Published on Thursday, November 23, 2000 by Agence France Press
Failure Looms Over Deadlocked Global Warming Talks
 
THE HAGUE - Negotiators on Thursday fought back against a spectre of failure hovering over the UN climate talks here, extending the parlay by a day to try to clear a thicket of disputes entangling the Kyoto Protocol on global warming.

Efforts to breathe life into the ambitious treaty had been scheduled to wrap up on Friday after a three-year marathon, but the deadline was pushed back by a day after late-night haggling failed to resolve the most bitterly-fought issues.

"We have more or less reached the limit within the present setting," said Dutch Environment Minister Jan Pronk, as he pleaded with delegates not to make contentious statements and to "share the pain" of making concessions.

"There has been progress, but not enough."

Angry environmentalists from Greenpeace sounded a giant "alarm" to delegates -- powerful sirens, mounted on the back of a truck, that screamed out to the International Congress Centre here.

"Don't let us d(r)own," demanded a banner, referring to a feared rise in ocean levels from atmospheric warming.

Seeking to clear at least one stumbling block, the US, Canada and Japan proposed setting up a billion-dollar fund by industrialised countries to help poorer nations combat global warming.

Developing nations have been fiercely critical of rich countries, accusing them of building their prosperity on fossil fuels but being reluctant to pay the bill for the environmental consequences.

Money for the fund would be allocated until 2012, the end of Kyoto's commitment period.

But the US-led proposal was brushed aside by the G77 and China, the 134-member bloc of developing countries, and it ran smack into hostility from European Union nations, who offered a rival funding proposal.

German Environment Minister Juergen Trittin reacted acidly to the US idea, noting that there was a significant risk that Washington would not ratify Kyoto anyway.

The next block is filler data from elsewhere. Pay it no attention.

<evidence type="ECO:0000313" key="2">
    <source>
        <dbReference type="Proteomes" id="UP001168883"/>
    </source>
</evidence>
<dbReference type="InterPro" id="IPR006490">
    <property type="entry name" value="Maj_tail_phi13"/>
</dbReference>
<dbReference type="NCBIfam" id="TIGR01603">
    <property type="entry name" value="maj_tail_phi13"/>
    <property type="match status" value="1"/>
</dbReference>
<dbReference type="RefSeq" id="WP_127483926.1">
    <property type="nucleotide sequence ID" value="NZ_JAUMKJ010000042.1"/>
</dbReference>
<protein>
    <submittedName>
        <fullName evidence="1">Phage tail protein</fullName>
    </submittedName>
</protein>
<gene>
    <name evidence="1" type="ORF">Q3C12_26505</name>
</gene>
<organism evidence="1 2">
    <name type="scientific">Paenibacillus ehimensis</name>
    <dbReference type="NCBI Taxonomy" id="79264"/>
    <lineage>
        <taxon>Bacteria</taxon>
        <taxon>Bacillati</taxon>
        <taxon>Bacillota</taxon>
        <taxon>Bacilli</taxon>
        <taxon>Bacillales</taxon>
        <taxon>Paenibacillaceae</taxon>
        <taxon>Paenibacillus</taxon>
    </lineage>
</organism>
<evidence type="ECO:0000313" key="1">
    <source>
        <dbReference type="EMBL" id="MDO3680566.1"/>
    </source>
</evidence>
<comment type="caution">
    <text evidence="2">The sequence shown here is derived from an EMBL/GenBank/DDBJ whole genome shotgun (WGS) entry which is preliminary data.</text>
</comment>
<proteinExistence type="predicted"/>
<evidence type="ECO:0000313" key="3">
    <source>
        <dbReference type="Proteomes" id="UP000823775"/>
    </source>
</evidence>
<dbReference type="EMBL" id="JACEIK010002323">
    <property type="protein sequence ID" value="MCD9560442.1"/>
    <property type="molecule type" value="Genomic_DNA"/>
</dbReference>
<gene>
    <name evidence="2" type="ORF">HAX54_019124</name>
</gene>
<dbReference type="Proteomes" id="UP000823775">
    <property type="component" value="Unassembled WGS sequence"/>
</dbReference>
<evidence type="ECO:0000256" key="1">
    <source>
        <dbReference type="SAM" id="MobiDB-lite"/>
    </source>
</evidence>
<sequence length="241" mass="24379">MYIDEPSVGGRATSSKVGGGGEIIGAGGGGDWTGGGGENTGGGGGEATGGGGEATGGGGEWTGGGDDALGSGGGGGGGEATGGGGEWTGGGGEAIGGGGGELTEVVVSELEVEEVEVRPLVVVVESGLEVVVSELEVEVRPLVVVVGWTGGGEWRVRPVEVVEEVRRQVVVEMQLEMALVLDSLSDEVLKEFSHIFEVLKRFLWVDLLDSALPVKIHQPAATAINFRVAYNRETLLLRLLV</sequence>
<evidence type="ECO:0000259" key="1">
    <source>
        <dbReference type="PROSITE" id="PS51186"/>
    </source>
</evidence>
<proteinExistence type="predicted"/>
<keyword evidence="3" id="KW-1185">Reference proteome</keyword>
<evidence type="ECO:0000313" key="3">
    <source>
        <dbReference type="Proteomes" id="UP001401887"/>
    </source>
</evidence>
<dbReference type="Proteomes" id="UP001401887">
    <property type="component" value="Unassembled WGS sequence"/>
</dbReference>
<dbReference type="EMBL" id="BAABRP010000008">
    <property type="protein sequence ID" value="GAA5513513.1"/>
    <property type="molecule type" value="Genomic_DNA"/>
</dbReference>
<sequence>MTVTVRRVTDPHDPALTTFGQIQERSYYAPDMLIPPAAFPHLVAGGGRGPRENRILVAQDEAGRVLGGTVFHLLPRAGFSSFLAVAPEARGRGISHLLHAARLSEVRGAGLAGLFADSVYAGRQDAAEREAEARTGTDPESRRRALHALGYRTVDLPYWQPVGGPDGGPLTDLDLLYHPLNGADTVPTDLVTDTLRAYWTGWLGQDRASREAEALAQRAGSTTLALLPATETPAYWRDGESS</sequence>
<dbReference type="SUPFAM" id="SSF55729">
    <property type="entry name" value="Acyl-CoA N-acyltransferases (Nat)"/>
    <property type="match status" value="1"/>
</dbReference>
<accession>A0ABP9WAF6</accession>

"They're promising money that other countries would have to pay," he told AFP.

The EU was also opposed to the scheme as it would earmark money for forestry projects, which may -- or may not, according to the viewpoint -- help to soak up greenhouse gases.

Scientific evidence about the real value of "sinks" is unclear, and so it is better not to conclude that they have a big gas-absorbing benefit, says Brussels.

Washington, however, says forests are a boon in the fight against greenhouse gases. It wants to be able to write off swathes of managed forests against its national target of gas emissions.

The Kyoto Protocol was signed in 1997, setting down targets and principles for achieving an overall 5.2-percent cut in emissions of fossil fuel gases that scientists say are slowly causing the Earth's atmosphere to warm, with potentially catastrophic impact.

It was left to subsequent negotiations to hammer out the ways and mechanisms by which these goals would be achieved.

But the process was maimed from the start by a quasi-ideological battle between the EU and US and an unwieldy negotiating framework, which required consultations among more than 180 UN members, many defending entrenched national interests.

Tensions rose on Wednesday after several groups of environment activists staged rowdy demonstrations within the congress centre and one of them flung a cream pie in the face of Frank Loy, the US delegation chief.

Outside the venue, police arrested several dozen protestors on Wednesday who were planning to march on embassies of countries deemed to be sabotaging the treaty.

Copyright 2000 AFP

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